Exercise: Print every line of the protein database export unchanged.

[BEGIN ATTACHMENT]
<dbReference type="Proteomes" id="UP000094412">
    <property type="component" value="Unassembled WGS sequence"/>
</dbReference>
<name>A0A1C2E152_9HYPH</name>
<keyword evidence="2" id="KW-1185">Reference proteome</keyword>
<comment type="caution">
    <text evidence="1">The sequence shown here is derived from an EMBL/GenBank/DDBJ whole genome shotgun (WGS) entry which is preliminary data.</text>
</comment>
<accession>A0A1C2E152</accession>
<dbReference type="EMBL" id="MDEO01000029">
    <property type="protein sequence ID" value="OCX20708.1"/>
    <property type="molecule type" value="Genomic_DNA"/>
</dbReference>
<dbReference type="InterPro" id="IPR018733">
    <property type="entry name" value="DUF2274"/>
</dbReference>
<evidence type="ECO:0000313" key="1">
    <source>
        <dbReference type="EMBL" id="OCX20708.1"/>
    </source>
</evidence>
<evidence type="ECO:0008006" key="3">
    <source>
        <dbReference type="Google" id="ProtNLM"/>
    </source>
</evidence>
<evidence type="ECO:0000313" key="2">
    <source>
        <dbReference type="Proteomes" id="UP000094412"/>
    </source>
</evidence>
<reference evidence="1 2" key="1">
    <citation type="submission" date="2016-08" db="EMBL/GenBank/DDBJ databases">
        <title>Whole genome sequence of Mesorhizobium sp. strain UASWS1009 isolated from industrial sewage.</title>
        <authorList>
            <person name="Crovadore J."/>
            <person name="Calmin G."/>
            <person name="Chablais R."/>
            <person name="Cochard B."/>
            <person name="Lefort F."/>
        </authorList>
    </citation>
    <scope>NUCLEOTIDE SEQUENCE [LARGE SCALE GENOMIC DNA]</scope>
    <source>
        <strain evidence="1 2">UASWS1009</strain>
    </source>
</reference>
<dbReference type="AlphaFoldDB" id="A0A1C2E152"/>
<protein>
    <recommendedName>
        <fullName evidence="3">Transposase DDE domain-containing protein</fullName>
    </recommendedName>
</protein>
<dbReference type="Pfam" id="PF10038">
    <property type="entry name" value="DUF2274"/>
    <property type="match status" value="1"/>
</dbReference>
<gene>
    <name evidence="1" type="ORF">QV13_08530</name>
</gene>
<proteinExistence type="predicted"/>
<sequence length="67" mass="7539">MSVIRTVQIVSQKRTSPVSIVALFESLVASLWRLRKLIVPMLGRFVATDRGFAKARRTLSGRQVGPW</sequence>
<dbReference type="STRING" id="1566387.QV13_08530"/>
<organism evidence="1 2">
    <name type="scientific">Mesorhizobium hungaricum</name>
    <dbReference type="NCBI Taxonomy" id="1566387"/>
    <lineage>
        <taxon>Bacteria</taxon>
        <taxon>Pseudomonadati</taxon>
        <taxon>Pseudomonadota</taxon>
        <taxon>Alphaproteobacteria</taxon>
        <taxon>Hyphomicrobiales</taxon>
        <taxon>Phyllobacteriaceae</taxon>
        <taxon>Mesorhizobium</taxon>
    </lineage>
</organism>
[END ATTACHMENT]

<dbReference type="Proteomes" id="UP000094412">
    <property type="component" value="Unassembled WGS sequence"/>
</dbReference>
<name>A0A1C2E152_9HYPH</name>
<keyword evidence="2" id="KW-1185">Reference proteome</keyword>
<comment type="caution">
    <text evidence="1">The sequence shown here is derived from an EMBL/GenBank/DDBJ whole genome shotgun (WGS) entry which is preliminary data.</text>
</comment>
<accession>A0A1C2E152</accession>
<dbReference type="EMBL" id="MDEO01000029">
    <property type="protein sequence ID" value="OCX20708.1"/>
    <property type="molecule type" value="Genomic_DNA"/>
</dbReference>
<dbReference type="InterPro" id="IPR018733">
    <property type="entry name" value="DUF2274"/>
</dbReference>
<evidence type="ECO:0000313" key="1">
    <source>
        <dbReference type="EMBL" id="OCX20708.1"/>
    </source>
</evidence>
<evidence type="ECO:0008006" key="3">
    <source>
        <dbReference type="Google" id="ProtNLM"/>
    </source>
</evidence>
<evidence type="ECO:0000313" key="2">
    <source>
        <dbReference type="Proteomes" id="UP000094412"/>
    </source>
</evidence>
<reference evidence="1 2" key="1">
    <citation type="submission" date="2016-08" db="EMBL/GenBank/DDBJ databases">
        <title>Whole genome sequence of Mesorhizobium sp. strain UASWS1009 isolated from industrial sewage.</title>
        <authorList>
            <person name="Crovadore J."/>
            <person name="Calmin G."/>
            <person name="Chablais R."/>
            <person name="Cochard B."/>
            <person name="Lefort F."/>
        </authorList>
    </citation>
    <scope>NUCLEOTIDE SEQUENCE [LARGE SCALE GENOMIC DNA]</scope>
    <source>
        <strain evidence="1 2">UASWS1009</strain>
    </source>
</reference>
<dbReference type="AlphaFoldDB" id="A0A1C2E152"/>
<protein>
    <recommendedName>
        <fullName evidence="3">Transposase DDE domain-containing protein</fullName>
    </recommendedName>
</protein>
<dbReference type="Pfam" id="PF10038">
    <property type="entry name" value="DUF2274"/>
    <property type="match status" value="1"/>
</dbReference>
<gene>
    <name evidence="1" type="ORF">QV13_08530</name>
</gene>
<proteinExistence type="predicted"/>
<sequence length="67" mass="7539">MSVIRTVQIVSQKRTSPVSIVALFESLVASLWRLRKLIVPMLGRFVATDRGFAKARRTLSGRQVGPW</sequence>
<dbReference type="STRING" id="1566387.QV13_08530"/>
<organism evidence="1 2">
    <name type="scientific">Mesorhizobium hungaricum</name>
    <dbReference type="NCBI Taxonomy" id="1566387"/>
    <lineage>
        <taxon>Bacteria</taxon>
        <taxon>Pseudomonadati</taxon>
        <taxon>Pseudomonadota</taxon>
        <taxon>Alphaproteobacteria</taxon>
        <taxon>Hyphomicrobiales</taxon>
        <taxon>Phyllobacteriaceae</taxon>
        <taxon>Mesorhizobium</taxon>
    </lineage>
</organism>